Looking at the maize genome paper in isolation it’d be easy to wonder what all the fuss was about. The paper itself is only four pages long with (plus a page of citations), with two figures, and as awesome as figure 1 is (and it really is very, VERY awesome), it doesn’t seem like an lot for a project that represents the work of more than 150 authors over four years. But the real fruits of the maize genome project are the sequences that can be found on either maizesequence.org or maizegdb.org and additional exciting research it is already enabling. And as the result of a quirk the way genome sequence is released to the research community, we can already get a sense of some of that other research.
Many genomes are released before their publication under the conditions of an agreement called the Ford Lauterdale Policy (a name I think sounds ridiculously ominous). It boils down to the idea that as genomes are sequenced and assembled, the pre-publication data is made available to other research groups, but any publications that take advantage of whole genome analysis (the kind of science I do now) cannot be published until after the people who sequenced the genome publish it. That doesn’t mean other scientists can’t do their research and even write their papers beforehand though.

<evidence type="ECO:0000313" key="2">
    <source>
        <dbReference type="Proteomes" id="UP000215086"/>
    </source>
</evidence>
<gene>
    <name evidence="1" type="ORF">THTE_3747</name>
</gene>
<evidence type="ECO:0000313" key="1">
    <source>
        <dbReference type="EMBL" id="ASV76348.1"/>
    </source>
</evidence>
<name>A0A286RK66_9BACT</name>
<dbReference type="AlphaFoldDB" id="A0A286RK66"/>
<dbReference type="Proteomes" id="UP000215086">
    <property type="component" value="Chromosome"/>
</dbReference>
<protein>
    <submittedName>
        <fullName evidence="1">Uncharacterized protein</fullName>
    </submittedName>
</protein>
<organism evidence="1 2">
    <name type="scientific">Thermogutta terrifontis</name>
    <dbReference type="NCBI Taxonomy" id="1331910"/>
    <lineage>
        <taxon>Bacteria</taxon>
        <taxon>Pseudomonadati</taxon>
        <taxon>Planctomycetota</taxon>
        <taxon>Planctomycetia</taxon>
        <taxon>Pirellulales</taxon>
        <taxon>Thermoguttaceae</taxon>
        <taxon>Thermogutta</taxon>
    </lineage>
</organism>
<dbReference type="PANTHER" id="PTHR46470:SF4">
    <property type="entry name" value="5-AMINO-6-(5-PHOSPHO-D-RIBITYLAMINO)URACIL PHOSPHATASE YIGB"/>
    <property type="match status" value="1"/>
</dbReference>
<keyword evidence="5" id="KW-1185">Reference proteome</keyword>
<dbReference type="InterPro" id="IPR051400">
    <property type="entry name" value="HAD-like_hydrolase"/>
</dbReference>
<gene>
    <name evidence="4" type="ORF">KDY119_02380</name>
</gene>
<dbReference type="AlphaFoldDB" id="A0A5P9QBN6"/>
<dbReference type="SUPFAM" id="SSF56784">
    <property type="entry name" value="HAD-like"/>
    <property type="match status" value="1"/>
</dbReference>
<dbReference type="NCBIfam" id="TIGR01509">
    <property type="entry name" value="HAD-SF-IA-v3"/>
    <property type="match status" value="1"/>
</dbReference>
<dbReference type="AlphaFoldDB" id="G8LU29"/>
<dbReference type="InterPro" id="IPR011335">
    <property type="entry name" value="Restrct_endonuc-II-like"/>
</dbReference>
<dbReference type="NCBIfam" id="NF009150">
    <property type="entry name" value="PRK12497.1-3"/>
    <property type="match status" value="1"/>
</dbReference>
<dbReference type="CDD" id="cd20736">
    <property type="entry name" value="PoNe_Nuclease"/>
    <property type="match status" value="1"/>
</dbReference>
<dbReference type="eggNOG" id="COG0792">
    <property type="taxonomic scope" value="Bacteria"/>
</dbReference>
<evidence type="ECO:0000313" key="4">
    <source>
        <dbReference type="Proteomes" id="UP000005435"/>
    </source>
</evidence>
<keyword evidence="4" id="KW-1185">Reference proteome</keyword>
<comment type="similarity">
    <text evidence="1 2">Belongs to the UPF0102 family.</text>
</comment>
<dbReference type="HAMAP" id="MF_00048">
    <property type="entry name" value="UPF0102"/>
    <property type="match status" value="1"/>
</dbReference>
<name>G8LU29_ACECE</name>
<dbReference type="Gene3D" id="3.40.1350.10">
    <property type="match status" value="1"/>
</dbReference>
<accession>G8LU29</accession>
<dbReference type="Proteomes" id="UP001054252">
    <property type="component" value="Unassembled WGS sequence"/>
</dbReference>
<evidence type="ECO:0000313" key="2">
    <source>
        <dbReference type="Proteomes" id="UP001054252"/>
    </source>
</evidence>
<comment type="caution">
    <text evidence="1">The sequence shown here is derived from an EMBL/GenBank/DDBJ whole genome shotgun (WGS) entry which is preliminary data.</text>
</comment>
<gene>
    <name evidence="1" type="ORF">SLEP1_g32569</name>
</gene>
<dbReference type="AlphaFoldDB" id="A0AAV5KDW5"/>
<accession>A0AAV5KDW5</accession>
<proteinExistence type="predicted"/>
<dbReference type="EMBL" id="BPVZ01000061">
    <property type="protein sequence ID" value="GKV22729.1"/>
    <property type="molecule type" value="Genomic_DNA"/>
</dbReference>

The result is something called simultaneous publication. On the same time the maize genome paper came out, a minimum of 14 other papers on maize were published in journals like PLoS Genetics, Plant Physiology, Proceedings of the National Academy of Sciences, and even the same issue of Science as the maize genome paper itself. These are just the first of hundreds more research publications that will be made possible by the sequencing of the maize genome (hopefully including some written by me!) each adding incrementally (or sometimes drastically) to our understanding of the world around us and our ability to change it for the better.*
If you’re interested in checking out some of those papers, this edition of PLoS genetics has been completely taken over by maize genome papers, and the whole PLoS series of journals are open access which means you don’t have to buy a subscription or belong to a university or company that has already purchased access to read them.
*Based on the my current scientific-political theories, people on the left will consider the first of those two achievements worthy and the second unsafe and arrogant, while people on the right will consider the first a huge waste of money, but hopefully with be excited about the possibilities of the second. Myself I’m excited beyond belief about every bit of it.